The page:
Hamas: Schalit release not on agenda

Livni, Abbas express hope of quick release; PM warns Abbas on Kassams.

By
March 11, 2007 17:11
3 minute read.
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Hamas denied Monday that the release of kidnapped IDF soldier Cpl. Gilad Schalit was imminent, saying only that it was currently "not on the agenda," Israel Radio reported. "The Palestinian people have other, more pressing issues to deal with," Hamas spokesman Razi Hamed said. He added that there was no connection to be made between the establishment of a unity government and the release of Schalit.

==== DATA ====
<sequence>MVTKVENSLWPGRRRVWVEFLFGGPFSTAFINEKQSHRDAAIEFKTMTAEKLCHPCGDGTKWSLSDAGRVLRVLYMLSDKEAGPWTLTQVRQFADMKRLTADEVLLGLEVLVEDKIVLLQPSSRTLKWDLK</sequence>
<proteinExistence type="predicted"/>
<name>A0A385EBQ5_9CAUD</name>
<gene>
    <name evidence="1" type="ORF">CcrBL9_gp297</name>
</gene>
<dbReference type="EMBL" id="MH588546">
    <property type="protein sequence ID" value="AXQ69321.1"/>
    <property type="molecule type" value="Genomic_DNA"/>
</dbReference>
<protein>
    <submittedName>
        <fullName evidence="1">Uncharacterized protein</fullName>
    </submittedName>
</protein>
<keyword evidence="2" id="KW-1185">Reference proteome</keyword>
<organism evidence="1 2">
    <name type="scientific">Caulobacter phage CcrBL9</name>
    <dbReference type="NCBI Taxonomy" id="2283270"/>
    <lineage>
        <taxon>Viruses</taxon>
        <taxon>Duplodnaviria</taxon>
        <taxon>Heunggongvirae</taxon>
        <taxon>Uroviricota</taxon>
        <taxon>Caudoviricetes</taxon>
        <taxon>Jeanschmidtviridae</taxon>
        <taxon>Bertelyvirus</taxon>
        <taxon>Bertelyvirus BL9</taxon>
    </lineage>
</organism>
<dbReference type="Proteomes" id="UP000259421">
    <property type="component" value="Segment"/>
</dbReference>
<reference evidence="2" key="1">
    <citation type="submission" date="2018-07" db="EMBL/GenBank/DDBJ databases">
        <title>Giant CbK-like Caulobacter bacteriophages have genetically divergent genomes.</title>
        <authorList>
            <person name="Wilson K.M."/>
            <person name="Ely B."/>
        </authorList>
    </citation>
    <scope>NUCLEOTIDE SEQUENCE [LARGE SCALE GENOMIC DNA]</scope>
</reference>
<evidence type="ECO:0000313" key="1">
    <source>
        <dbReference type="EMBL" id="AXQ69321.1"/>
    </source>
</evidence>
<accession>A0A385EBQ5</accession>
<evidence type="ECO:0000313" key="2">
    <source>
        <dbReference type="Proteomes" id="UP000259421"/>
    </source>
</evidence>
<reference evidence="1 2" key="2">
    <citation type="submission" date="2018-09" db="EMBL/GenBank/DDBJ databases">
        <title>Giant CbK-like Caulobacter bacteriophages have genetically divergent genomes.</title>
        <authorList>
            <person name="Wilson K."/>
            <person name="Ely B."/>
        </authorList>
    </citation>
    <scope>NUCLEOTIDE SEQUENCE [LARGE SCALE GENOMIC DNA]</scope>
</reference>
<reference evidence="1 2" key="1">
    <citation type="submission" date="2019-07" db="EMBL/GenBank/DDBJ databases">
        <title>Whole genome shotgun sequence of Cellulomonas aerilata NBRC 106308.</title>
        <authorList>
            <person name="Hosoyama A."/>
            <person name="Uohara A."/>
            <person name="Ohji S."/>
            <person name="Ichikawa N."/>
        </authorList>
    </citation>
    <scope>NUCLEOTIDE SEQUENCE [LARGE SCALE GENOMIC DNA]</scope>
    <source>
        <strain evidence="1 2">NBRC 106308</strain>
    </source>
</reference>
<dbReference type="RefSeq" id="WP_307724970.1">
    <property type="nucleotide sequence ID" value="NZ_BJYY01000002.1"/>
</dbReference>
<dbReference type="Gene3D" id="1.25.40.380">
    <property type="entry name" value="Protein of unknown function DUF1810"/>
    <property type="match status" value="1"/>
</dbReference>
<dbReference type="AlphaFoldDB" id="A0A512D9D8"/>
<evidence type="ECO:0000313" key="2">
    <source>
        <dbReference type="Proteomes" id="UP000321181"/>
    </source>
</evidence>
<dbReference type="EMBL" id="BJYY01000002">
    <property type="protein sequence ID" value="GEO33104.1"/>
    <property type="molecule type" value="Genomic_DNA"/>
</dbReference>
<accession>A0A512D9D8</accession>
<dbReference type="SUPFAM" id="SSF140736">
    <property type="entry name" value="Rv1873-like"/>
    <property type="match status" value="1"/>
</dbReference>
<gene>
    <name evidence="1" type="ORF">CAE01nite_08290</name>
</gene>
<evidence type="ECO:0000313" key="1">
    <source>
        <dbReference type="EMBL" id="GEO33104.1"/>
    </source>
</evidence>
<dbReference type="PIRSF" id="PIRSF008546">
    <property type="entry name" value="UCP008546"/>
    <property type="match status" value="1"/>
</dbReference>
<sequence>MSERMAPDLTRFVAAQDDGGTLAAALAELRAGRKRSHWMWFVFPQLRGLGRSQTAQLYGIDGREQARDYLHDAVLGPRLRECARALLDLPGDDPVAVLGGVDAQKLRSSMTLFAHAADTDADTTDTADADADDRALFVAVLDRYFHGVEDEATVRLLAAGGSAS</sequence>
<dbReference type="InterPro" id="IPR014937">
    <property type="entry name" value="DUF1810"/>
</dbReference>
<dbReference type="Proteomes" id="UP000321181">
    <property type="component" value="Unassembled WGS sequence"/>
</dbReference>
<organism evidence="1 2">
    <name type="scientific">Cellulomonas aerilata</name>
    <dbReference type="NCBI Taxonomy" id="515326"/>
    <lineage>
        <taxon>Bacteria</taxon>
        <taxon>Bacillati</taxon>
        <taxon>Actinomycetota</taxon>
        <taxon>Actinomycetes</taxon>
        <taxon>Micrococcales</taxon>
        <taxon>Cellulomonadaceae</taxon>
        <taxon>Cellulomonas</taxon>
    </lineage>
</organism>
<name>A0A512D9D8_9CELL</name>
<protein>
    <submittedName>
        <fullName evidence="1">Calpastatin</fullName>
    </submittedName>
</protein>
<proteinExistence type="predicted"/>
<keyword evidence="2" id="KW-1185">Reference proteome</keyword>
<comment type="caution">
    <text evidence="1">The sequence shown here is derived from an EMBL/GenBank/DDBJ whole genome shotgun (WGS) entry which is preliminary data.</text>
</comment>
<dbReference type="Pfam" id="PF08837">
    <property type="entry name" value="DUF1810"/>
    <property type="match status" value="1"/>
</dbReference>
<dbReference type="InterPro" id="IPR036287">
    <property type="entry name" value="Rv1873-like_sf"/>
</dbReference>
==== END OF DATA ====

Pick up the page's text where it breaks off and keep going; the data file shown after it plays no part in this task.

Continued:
• PM: Israel 'serious' about Saudi plan Hamas's comments follwed remarks by Foreign Minister Tzipi Livni on Monday in which she said that Israel had a better reason to believe Abbas's promises of Schalit's release now that Abbas and Hamas were working together. In an interview with Army Radio from Washington, D.C., Livni said that "Abbas said that before the establishment of the [Palestinian unity] government, he would free Schalit. This is an Israeli demand. I think this also needs to be an international demand." During their meeting in Jerusalem on Sunday, Abbas promised Prime Minister Ehud Olmert that he will work for the release of Schalit before the establishment in the next few days of a PA unity government, senior government officials said. The officials said Abbas's comments came after Olmert called for the unconditional release of Schalit. Despite Abbas's assurances, diplomatic officials expressed skepticism at his ability to deliver. Israeli officials said the nearly two-and-a-half-hour meeting at Olmert's residence - the third meeting between the two leaders in three months - was held in a "positive and constructive atmosphere." One of the topics of discussion was the upcoming Arab League summit in Riyadh, Saudi Arabia, and the ramifications for the diplomatic process of the possibility that the summit would relaunch the Saudi initiative from February 2002 that called for a full Israeli withdrawal to the pre-1967 lines in return for "full normalization of relations." Prior to the meeting, Olmert, in public comments before the weekly cabinet meeting, said in a clear signal to the Arab world: "We hope very much that at the meeting of heads of Arab states to take place in Riyadh, the positive elements expressed in the Saudi initiative will be revalidated and will perhaps improve the chances of negotiation between us and the Palestinian Authority." Abbas and Olmert, Israeli officials said, agreed that the Saudi initiative could be a basis for further Israeli-Palestinian negotiations. The first 90 minutes of the meeting was held in the presence of staff - with Olmert accompanied by his chief of staff, Yoram Turbowicz, foreign policy adviser Shalom Turgeman and military attach Gadi Shamni. Abbas was accompanied by negotiator Saeb Erekat and Fatah operative Muhammad Dahlan. The second hour was a private meeting between the two leaders. The two men walked into Olmert's residence together, but - unlike the first meeting in December - did not exchange kisses on the cheek in greeting. According to Israeli officials, Olmert stressed to Abbas that Israel would not deal with any PA government, or any part of a PA government, that did not recognize Israel, renounce terrorism and accept previous Israel-Palestinian agreements. In addition to calling for the immediate release of Schalit, Olmert called again for Abbas to take more effective action in stopping the smuggling of arms from Egypt and in stopping the continued Kassam fire on the Western Negev. The two, according to the Israeli officials, talked about improving living conditions for the Palestinians, with Olmert saying that in the near future the Karni crossing, which is the PA's economic backbone, would be open until 11 p.m., allowing some 1,000 cargo trucks to pass through daily. Israeli officials said the two committed themselves to the road map and the two-state vision, but dealt primarily with day-to-day issues and did not discuss extensively a grand political horizon. The officials also said the two men agreed that these types of meetings would continue on a regular basis. Olmert told the cabinet it was likely that future meetings would take part in one of the PA cities. Olmert brought up the issue of the $100 million in frozen PA tax revenues that Israel released following their meeting in December, which Israel claims has been used - contrary to prior commitments - to pay PA salaries. Abbas denied this, and it was agreed that representatives of both sides would meet later in the week to discuss the matter. Olmert rebuffed requests by Abbas to release further funds and to extend the unofficial cease-fire in Gaza to the West Bank.


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